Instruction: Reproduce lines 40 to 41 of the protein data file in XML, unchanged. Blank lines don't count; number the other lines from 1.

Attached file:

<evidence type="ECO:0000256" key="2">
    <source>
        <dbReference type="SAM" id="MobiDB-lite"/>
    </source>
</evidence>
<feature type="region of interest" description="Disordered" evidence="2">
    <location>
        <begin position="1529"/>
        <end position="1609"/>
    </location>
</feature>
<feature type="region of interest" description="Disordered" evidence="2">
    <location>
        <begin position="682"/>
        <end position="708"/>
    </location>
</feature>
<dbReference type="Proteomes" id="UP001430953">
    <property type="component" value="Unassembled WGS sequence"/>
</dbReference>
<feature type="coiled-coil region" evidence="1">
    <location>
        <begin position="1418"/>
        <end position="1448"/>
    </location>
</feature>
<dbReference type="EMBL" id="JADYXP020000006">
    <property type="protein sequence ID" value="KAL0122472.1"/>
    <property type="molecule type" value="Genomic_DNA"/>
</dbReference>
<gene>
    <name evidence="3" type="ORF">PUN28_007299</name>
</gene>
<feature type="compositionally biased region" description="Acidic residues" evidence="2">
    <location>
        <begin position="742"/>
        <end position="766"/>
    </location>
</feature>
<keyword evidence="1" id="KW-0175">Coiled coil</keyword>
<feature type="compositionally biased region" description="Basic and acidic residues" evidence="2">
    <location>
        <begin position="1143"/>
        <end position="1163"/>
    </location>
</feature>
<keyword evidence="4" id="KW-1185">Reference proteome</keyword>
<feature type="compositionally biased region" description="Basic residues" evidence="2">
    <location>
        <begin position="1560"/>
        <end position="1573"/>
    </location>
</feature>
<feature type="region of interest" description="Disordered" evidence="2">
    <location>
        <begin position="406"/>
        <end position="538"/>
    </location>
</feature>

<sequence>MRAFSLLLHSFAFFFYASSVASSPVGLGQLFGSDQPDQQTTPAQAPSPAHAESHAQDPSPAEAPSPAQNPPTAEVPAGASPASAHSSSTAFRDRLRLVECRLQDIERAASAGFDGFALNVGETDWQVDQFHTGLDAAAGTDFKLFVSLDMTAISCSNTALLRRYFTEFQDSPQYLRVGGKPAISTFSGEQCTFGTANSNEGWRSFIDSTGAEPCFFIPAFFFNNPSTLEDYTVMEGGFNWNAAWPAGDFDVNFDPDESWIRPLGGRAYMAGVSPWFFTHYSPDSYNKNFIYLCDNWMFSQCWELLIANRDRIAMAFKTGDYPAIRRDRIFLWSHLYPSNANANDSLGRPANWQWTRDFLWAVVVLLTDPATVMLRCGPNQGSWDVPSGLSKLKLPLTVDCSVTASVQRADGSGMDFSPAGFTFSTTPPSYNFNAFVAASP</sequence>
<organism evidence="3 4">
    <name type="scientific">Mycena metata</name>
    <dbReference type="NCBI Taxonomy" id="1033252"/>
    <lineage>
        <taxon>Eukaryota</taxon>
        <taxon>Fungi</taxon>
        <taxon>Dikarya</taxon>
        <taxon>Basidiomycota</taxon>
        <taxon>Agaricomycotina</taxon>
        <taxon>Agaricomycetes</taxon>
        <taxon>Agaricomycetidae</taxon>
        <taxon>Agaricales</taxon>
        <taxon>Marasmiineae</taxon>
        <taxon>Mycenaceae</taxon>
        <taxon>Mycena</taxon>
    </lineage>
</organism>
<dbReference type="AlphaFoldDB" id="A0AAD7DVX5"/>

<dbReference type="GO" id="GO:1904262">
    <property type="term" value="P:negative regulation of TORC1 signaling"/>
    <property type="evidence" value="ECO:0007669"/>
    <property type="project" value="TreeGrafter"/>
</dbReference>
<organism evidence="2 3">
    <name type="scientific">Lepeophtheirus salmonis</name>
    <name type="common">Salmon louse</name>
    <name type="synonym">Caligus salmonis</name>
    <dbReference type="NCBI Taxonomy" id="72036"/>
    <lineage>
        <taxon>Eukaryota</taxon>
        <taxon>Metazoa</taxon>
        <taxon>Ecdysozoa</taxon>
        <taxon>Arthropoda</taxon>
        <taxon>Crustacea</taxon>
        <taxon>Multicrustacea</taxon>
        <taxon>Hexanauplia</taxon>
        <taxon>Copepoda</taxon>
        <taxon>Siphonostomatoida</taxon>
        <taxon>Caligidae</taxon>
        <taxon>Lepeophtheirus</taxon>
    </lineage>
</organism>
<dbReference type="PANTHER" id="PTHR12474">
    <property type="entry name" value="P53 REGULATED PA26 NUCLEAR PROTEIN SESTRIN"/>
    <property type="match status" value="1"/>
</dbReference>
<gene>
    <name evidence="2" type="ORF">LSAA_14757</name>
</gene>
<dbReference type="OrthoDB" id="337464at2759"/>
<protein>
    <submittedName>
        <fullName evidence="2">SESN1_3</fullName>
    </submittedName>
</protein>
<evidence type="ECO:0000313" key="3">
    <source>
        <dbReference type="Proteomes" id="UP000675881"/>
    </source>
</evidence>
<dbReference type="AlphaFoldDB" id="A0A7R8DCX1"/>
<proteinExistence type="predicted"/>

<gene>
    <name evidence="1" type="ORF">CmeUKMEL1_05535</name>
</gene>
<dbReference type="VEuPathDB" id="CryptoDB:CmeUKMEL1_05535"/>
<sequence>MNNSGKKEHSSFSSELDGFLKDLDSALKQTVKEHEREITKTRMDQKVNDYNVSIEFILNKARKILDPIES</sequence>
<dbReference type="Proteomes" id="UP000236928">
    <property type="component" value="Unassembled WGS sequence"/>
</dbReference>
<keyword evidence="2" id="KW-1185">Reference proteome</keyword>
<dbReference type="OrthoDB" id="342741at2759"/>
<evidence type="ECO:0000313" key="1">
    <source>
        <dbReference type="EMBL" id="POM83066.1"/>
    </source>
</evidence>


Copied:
<keyword evidence="1" id="KW-0175">Coiled coil</keyword>
<feature type="compositionally biased region" description="Basic and acidic residues" evidence="2">